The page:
“Song Dissection” With Zach Gore Of Brite Lines, Song: Greenville, Wa
In my relatively short career as a songwriter, I have run the gamut from purely fictional story songs (well, maybe not purely fictional, but close!) to incredibly personal recollections of my own life. This one belongs firmly in the latter category. I began writing “Greenville, WA” at the onset of my most recent heartbreak and finished it months later, when those feelings had become an annoying but mostly faceless undertone. It struggles with trying to find, nay create, a sense of closure while trying to maintain the openness and vulnerability and love that I prize in myself.
In some ways, at least in the beginning, this song was simply a therapeutic exercise. It was an effort to force myself to look at my unraveling relationship with a certain degree of objectivity that, of course, is impossible during times like those. Later, upon admitting to myself that closure would only come in time, I turned to taking some shots at my ex-girlfriend and the ways in which her storytelling mirrored our relationship.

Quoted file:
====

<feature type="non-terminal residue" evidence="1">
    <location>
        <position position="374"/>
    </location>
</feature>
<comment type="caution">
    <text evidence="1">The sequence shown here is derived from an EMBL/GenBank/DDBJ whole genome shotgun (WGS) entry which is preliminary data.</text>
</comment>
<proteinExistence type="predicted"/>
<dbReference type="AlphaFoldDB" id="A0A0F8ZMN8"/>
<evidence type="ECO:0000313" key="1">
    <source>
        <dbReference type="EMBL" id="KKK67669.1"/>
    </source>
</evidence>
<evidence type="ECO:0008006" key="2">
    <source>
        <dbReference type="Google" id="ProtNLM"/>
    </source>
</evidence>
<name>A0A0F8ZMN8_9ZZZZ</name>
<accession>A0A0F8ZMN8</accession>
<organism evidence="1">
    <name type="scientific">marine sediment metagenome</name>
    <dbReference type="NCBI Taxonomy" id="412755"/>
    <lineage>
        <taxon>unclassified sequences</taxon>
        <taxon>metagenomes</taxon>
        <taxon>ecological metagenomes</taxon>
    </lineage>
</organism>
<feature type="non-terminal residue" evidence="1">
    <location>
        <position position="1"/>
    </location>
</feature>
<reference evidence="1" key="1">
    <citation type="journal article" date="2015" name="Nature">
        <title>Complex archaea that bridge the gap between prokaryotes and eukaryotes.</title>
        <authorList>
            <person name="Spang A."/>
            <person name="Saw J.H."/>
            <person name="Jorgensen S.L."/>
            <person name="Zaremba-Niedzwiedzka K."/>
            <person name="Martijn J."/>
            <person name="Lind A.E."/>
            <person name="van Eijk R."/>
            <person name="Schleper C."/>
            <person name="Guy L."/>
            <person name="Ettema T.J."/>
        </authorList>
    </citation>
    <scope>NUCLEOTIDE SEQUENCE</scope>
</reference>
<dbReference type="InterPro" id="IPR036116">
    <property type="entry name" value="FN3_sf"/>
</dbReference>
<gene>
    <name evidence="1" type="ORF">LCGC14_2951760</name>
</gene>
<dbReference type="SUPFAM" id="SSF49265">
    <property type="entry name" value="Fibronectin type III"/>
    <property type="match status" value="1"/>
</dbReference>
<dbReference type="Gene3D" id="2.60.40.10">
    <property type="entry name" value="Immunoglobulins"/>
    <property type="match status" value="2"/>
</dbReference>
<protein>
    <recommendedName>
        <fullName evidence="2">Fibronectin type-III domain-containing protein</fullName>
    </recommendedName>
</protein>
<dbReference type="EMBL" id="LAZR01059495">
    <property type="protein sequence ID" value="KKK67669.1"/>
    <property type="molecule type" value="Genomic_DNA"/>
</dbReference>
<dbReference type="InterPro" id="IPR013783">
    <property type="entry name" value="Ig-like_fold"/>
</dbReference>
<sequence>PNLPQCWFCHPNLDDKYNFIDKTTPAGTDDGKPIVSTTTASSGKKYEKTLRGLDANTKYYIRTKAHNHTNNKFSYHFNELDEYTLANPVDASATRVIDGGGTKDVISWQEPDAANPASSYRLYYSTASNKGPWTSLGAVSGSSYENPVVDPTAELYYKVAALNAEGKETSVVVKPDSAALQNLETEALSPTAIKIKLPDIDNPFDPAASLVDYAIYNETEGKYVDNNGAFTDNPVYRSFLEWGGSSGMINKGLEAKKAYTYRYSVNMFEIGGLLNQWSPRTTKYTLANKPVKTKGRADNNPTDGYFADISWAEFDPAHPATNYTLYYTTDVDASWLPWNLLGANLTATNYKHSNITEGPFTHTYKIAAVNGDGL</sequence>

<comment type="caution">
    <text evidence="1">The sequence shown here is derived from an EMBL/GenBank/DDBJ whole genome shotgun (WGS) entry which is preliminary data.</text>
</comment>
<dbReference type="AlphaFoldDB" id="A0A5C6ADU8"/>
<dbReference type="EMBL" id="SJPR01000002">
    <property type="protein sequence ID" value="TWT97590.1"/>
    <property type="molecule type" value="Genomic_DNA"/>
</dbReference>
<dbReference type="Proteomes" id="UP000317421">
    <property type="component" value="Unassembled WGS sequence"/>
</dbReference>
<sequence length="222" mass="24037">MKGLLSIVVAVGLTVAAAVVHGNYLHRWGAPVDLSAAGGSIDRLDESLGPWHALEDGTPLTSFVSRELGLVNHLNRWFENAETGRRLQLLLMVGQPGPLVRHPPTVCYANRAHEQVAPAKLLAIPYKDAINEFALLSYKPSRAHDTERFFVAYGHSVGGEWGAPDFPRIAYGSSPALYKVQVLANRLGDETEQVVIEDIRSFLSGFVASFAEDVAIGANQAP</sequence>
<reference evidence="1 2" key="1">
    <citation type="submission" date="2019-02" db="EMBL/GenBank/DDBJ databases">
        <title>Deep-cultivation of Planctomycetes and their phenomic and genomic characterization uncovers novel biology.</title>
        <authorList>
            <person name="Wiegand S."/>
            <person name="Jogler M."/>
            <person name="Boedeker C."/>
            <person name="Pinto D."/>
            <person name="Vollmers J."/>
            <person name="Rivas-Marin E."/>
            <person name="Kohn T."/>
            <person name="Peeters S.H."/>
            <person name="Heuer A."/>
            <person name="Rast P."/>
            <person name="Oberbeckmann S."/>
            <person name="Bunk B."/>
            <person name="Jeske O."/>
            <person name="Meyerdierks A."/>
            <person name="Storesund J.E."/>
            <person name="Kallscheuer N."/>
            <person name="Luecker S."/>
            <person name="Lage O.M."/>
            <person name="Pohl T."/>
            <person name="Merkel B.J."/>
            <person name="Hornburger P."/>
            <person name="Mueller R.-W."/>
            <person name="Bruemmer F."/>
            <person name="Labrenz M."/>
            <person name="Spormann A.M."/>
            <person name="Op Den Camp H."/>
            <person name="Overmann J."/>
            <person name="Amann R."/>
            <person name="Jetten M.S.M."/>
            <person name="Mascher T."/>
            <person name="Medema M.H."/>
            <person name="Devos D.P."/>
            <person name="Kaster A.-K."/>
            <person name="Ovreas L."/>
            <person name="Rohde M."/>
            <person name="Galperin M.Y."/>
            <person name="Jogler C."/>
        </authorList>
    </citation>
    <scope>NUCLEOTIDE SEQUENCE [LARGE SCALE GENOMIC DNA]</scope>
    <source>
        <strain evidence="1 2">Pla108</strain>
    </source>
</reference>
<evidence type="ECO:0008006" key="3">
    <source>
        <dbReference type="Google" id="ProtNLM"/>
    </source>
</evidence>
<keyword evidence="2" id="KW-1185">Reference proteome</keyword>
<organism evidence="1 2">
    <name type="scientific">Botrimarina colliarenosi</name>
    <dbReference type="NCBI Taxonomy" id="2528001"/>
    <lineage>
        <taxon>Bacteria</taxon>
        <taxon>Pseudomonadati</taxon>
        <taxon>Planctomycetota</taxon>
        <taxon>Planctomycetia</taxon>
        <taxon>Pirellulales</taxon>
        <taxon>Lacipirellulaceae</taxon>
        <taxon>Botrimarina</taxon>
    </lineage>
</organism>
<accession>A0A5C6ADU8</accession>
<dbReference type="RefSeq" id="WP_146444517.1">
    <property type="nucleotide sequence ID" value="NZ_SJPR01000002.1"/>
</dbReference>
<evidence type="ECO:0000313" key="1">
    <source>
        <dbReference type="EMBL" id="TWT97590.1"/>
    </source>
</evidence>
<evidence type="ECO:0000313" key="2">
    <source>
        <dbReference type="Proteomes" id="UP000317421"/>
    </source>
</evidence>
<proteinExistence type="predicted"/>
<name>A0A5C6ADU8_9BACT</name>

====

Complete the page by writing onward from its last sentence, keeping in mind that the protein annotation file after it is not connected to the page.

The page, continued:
My ex-girlfriend is a wonderful person: sweet, creative, smart, passionate, funny… and she’s a real storyteller. She has a way with words that is unique and inspiring: honest but self-conscious, imaginative but concrete, sad but beautiful. She makes simple things complicated and complicated things simple. She is also one of those storytellers that will engage you in a flourishing story that ebbs and flows and builds, only to stop dead in her tracks just as you are expecting a punchline or a resolution or a revelation. It isn’t intentional—for her the story is over and she’s satisfied. For some, I imagine, this would be aggravating. And, upon repeated experiences, potentially insufferable. But, for me, it was endearing and only served to charm me further. For the length of our time together, this fact never changed.
Upon reflection, the ensuing lyrics became the song’s central idea, and Greenville, WA was born: “And somehow it’s starting to make sense that all your stories lacked an end. They started out so strong, all falling short of a denouement. Well, I never needed one like I need now. No, I never needed one like I need now.”
Later, the process of writing the music came easily. I tried to let the musical movement of the song enrich its themes, too. The involvement of the rest of my band was crucial in honing these ideas. Hopefully it ebbs and flows and builds and ends differently than you expect.